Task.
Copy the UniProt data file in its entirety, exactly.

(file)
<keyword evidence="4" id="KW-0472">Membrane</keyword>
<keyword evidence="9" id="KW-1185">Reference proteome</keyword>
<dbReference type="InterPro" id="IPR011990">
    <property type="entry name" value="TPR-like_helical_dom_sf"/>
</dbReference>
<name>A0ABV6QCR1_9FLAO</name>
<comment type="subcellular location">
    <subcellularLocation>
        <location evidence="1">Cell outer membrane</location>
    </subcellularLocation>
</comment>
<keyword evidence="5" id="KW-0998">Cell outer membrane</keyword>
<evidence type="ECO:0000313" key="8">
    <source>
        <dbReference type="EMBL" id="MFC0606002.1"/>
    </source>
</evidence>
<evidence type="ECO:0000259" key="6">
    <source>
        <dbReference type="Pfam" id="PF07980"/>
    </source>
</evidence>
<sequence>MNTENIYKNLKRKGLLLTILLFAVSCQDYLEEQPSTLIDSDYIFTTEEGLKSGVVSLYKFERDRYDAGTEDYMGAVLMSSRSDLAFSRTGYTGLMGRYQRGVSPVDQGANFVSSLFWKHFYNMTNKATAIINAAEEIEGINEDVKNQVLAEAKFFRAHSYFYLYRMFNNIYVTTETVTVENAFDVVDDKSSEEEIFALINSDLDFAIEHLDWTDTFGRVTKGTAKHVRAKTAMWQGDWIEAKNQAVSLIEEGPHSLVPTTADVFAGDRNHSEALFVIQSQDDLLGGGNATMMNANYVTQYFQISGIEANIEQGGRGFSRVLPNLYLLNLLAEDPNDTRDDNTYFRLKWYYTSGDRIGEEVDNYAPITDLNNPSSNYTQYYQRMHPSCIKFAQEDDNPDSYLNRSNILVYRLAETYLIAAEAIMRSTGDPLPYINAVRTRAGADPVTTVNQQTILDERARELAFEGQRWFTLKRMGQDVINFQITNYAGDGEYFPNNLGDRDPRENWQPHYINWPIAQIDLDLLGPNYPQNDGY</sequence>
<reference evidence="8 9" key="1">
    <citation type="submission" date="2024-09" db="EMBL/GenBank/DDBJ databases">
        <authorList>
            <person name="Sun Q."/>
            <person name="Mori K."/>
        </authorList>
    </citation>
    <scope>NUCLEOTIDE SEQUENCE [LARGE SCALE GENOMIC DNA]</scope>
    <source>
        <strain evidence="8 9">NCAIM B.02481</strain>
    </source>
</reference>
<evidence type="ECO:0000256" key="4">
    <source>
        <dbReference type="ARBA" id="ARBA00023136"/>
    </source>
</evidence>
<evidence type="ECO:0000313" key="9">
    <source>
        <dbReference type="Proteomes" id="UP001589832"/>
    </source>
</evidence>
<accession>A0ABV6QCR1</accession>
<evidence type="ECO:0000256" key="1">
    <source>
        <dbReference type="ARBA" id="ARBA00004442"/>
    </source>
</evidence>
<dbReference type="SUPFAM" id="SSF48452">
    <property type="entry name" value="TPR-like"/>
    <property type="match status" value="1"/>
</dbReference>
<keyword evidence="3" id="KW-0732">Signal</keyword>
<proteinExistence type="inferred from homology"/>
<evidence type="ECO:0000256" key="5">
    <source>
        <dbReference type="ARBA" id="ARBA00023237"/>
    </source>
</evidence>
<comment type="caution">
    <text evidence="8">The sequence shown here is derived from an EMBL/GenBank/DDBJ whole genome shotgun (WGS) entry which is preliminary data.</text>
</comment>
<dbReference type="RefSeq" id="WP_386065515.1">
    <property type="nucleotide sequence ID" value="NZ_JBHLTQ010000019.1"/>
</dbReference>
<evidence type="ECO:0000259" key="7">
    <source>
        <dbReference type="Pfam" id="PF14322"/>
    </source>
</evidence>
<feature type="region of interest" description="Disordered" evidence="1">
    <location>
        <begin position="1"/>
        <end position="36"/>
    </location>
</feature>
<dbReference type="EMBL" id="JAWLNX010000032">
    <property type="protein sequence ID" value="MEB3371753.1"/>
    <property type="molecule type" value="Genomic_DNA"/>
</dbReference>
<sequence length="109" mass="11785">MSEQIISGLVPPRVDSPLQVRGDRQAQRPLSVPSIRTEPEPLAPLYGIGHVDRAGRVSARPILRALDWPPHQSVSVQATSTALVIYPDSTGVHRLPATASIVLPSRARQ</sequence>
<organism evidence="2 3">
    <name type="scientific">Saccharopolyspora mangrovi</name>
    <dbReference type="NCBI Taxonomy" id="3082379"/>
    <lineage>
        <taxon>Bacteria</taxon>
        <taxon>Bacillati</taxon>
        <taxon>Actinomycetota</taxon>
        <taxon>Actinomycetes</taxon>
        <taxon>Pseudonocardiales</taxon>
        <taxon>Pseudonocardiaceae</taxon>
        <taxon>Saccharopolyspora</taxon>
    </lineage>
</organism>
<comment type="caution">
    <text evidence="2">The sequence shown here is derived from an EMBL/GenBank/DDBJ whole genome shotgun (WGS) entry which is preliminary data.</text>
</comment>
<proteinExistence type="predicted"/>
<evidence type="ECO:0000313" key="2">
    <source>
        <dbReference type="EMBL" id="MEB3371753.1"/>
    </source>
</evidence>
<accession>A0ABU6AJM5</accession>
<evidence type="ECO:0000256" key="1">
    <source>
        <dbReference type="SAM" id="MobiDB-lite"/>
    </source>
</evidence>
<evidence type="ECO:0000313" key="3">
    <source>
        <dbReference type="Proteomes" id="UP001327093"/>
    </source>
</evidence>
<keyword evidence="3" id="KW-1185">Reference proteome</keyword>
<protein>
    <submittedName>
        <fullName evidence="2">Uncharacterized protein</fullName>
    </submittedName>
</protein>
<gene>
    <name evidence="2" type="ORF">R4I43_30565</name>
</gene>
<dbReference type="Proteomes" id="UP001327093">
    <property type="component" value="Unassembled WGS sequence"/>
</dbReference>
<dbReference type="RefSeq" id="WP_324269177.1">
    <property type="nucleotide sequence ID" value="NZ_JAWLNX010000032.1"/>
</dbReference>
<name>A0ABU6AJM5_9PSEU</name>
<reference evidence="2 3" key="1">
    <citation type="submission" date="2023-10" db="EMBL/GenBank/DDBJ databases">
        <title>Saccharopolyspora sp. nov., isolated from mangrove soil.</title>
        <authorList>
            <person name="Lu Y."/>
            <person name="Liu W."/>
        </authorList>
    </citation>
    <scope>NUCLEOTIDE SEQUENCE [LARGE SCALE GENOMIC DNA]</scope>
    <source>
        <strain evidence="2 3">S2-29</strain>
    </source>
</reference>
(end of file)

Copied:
<keyword evidence="4" id="KW-0472">Membrane</keyword>
<keyword evidence="9" id="KW-1185">Reference proteome</keyword>
<dbReference type="InterPro" id="IPR011990">
    <property type="entry name" value="TPR-like_helical_dom_sf"/>
</dbReference>
<name>A0ABV6QCR1_9FLAO</name>
<comment type="subcellular location">
    <subcellularLocation>
        <location evidence="1">Cell outer membrane</location>
    </subcellularLocation>
</comment>
<keyword evidence="5" id="KW-0998">Cell outer membrane</keyword>
<evidence type="ECO:0000313" key="8">
    <source>
        <dbReference type="EMBL" id="MFC0606002.1"/>
    </source>
</evidence>
<evidence type="ECO:0000259" key="6">
    <source>
        <dbReference type="Pfam" id="PF07980"/>
    </source>
</evidence>
<sequence>MNTENIYKNLKRKGLLLTILLFAVSCQDYLEEQPSTLIDSDYIFTTEEGLKSGVVSLYKFERDRYDAGTEDYMGAVLMSSRSDLAFSRTGYTGLMGRYQRGVSPVDQGANFVSSLFWKHFYNMTNKATAIINAAEEIEGINEDVKNQVLAEAKFFRAHSYFYLYRMFNNIYVTTETVTVENAFDVVDDKSSEEEIFALINSDLDFAIEHLDWTDTFGRVTKGTAKHVRAKTAMWQGDWIEAKNQAVSLIEEGPHSLVPTTADVFAGDRNHSEALFVIQSQDDLLGGGNATMMNANYVTQYFQISGIEANIEQGGRGFSRVLPNLYLLNLLAEDPNDTRDDNTYFRLKWYYTSGDRIGEEVDNYAPITDLNNPSSNYTQYYQRMHPSCIKFAQEDDNPDSYLNRSNILVYRLAETYLIAAEAIMRSTGDPLPYINAVRTRAGADPVTTVNQQTILDERARELAFEGQRWFTLKRMGQDVINFQITNYAGDGEYFPNNLGDRDPRENWQPHYINWPIAQIDLDLLGPNYPQNDGY</sequence>
<reference evidence="8 9" key="1">
    <citation type="submission" date="2024-09" db="EMBL/GenBank/DDBJ databases">
        <authorList>
            <person name="Sun Q."/>
            <person name="Mori K."/>
        </authorList>
    </citation>
    <scope>NUCLEOTIDE SEQUENCE [LARGE SCALE GENOMIC DNA]</scope>
    <source>
        <strain evidence="8 9">NCAIM B.02481</strain>
    </source>
</reference>
<evidence type="ECO:0000256" key="4">
    <source>
        <dbReference type="ARBA" id="ARBA00023136"/>
    </source>
</evidence>
<evidence type="ECO:0000313" key="9">
    <source>
        <dbReference type="Proteomes" id="UP001589832"/>
    </source>
</evidence>
<accession>A0ABV6QCR1</accession>
<evidence type="ECO:0000256" key="1">
    <source>
        <dbReference type="ARBA" id="ARBA00004442"/>
    </source>
</evidence>
<dbReference type="SUPFAM" id="SSF48452">
    <property type="entry name" value="TPR-like"/>
    <property type="match status" value="1"/>
</dbReference>
<keyword evidence="3" id="KW-0732">Signal</keyword>
<proteinExistence type="inferred from homology"/>
<evidence type="ECO:0000256" key="5">
    <source>
        <dbReference type="ARBA" id="ARBA00023237"/>
    </source>
</evidence>
<comment type="caution">
    <text evidence="8">The sequence shown here is derived from an EMBL/GenBank/DDBJ whole genome shotgun (WGS) entry which is preliminary data.</text>
</comment>
<dbReference type="RefSeq" id="WP_386065515.1">
    <property type="nucleotide sequence ID" value="NZ_JBHLTQ010000019.1"/>
</dbReference>
<evidence type="ECO:0000259" key="7">
    <source>
        <dbReference type="Pfam" id="PF14322"/>
    </source>
</evidence>
<feature type="region of interest" description="Disordered" evidence="1">
    <location>
        <begin position="1"/>
        <end position="36"/>
    </location>
</feature>
<dbReference type="EMBL" id="JAWLNX010000032">
    <property type="protein sequence ID" value="MEB3371753.1"/>
    <property type="molecule type" value="Genomic_DNA"/>
</dbReference>
<sequence length="109" mass="11785">MSEQIISGLVPPRVDSPLQVRGDRQAQRPLSVPSIRTEPEPLAPLYGIGHVDRAGRVSARPILRALDWPPHQSVSVQATSTALVIYPDSTGVHRLPATASIVLPSRARQ</sequence>
<organism evidence="2 3">
    <name type="scientific">Saccharopolyspora mangrovi</name>
    <dbReference type="NCBI Taxonomy" id="3082379"/>
    <lineage>
        <taxon>Bacteria</taxon>
        <taxon>Bacillati</taxon>
        <taxon>Actinomycetota</taxon>
        <taxon>Actinomycetes</taxon>
        <taxon>Pseudonocardiales</taxon>
        <taxon>Pseudonocardiaceae</taxon>
        <taxon>Saccharopolyspora</taxon>
    </lineage>
</organism>
<comment type="caution">
    <text evidence="2">The sequence shown here is derived from an EMBL/GenBank/DDBJ whole genome shotgun (WGS) entry which is preliminary data.</text>
</comment>
<proteinExistence type="predicted"/>
<evidence type="ECO:0000313" key="2">
    <source>
        <dbReference type="EMBL" id="MEB3371753.1"/>
    </source>
</evidence>
<accession>A0ABU6AJM5</accession>
<evidence type="ECO:0000256" key="1">
    <source>
        <dbReference type="SAM" id="MobiDB-lite"/>
    </source>
</evidence>
<evidence type="ECO:0000313" key="3">
    <source>
        <dbReference type="Proteomes" id="UP001327093"/>
    </source>
</evidence>
<keyword evidence="3" id="KW-1185">Reference proteome</keyword>
<protein>
    <submittedName>
        <fullName evidence="2">Uncharacterized protein</fullName>
    </submittedName>
</protein>
<gene>
    <name evidence="2" type="ORF">R4I43_30565</name>
</gene>
<dbReference type="Proteomes" id="UP001327093">
    <property type="component" value="Unassembled WGS sequence"/>
</dbReference>
<dbReference type="RefSeq" id="WP_324269177.1">
    <property type="nucleotide sequence ID" value="NZ_JAWLNX010000032.1"/>
</dbReference>
<name>A0ABU6AJM5_9PSEU</name>
<reference evidence="2 3" key="1">
    <citation type="submission" date="2023-10" db="EMBL/GenBank/DDBJ databases">
        <title>Saccharopolyspora sp. nov., isolated from mangrove soil.</title>
        <authorList>
            <person name="Lu Y."/>
            <person name="Liu W."/>
        </authorList>
    </citation>
    <scope>NUCLEOTIDE SEQUENCE [LARGE SCALE GENOMIC DNA]</scope>
    <source>
        <strain evidence="2 3">S2-29</strain>
    </source>
</reference>